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Florida Bonneted Bat Program Updates

Below is the latest on our Florida Bonneted Bat program. To find out more about the species and the whole program click here: Our Endangered Neighbor: The Florida Bonneted Bat

 

Artificial Snag Proves to be Attractive to Florida Bonneted Bats

About a year ago we took a slash pine log, and with the help of our horticulture department, we gave our best try at making a cavity in the log that is similar to what a red-cockaded woodpecker would have made. The Florida bonneted bat seems to have a high association with this imperiled woodpecker species' tree cavities in natural areas where they coexist. The red-cockaded woodpecker is no longer found in Miami- County since we have lost all of our old growth slash pine stands. So, we made this artificial cavity in this log and placed it on the end of a long aluminum pole to create an "artificial snag." A snag is a term for a dead tree that is still standing. We put instruments inside the log's cavity to record temperature and humidty readings throughout the year's weather extremes but we kept the entrance blocked off with mesh to get baseline readings. We want to know how this somewhat "natural" roosts' environmental conditions would compare to our artificial box designs. After we gathered our year's worth of data, we removed the mesh from the entrance. Within a couple months, we now have three Florida bonneted bats that decided to move into the snag!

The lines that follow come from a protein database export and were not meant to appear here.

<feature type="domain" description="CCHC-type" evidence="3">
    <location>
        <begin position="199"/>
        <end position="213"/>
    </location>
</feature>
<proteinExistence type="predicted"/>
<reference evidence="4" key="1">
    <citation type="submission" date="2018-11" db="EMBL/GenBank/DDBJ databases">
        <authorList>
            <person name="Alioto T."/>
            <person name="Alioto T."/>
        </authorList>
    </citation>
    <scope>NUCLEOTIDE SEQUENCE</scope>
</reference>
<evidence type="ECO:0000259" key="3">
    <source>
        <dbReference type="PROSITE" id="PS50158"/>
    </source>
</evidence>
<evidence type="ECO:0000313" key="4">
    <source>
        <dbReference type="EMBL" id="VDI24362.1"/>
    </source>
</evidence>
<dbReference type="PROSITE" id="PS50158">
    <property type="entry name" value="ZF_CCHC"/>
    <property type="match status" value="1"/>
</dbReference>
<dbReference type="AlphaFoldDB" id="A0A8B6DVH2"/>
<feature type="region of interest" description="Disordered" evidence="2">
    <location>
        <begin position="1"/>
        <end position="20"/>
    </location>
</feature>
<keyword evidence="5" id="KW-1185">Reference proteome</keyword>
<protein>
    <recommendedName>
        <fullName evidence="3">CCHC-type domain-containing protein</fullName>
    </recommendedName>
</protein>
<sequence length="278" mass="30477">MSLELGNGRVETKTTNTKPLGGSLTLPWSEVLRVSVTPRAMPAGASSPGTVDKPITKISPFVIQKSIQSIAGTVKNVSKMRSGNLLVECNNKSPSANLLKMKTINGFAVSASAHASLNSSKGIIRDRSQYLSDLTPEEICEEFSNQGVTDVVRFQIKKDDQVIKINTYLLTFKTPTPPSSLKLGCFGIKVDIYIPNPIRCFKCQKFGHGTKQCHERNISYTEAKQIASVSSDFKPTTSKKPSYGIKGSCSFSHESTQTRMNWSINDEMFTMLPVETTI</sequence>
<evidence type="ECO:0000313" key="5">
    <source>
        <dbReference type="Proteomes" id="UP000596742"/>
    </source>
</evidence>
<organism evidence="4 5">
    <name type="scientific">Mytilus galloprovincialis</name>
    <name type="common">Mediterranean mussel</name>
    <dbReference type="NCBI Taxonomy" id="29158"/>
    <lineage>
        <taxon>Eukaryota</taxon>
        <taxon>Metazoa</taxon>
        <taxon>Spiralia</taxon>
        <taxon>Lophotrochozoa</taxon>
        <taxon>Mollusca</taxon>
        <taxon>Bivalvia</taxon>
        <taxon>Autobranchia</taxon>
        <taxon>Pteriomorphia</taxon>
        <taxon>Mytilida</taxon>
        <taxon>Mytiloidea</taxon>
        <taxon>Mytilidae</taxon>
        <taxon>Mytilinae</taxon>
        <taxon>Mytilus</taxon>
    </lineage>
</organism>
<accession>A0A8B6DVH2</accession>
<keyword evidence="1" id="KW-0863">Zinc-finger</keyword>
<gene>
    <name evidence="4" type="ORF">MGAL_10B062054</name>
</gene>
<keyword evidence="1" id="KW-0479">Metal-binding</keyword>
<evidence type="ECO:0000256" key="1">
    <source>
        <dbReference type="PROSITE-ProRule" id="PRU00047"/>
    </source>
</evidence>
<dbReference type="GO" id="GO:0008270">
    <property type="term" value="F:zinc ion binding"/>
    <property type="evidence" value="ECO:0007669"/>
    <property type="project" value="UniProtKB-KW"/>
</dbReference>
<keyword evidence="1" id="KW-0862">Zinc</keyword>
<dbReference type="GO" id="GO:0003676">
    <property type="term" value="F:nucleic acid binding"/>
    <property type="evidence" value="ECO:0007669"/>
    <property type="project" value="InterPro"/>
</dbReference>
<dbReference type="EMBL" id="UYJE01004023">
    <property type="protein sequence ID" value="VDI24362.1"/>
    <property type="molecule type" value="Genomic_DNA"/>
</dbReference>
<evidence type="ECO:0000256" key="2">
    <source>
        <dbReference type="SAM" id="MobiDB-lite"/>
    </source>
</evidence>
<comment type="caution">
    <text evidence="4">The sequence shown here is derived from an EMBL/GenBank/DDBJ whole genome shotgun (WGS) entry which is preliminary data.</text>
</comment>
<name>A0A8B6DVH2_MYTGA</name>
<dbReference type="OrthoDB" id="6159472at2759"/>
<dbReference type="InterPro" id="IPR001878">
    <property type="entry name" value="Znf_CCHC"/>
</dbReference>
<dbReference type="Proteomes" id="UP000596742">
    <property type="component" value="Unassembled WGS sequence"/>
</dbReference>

Posted by Frank Ridgley at 13:19
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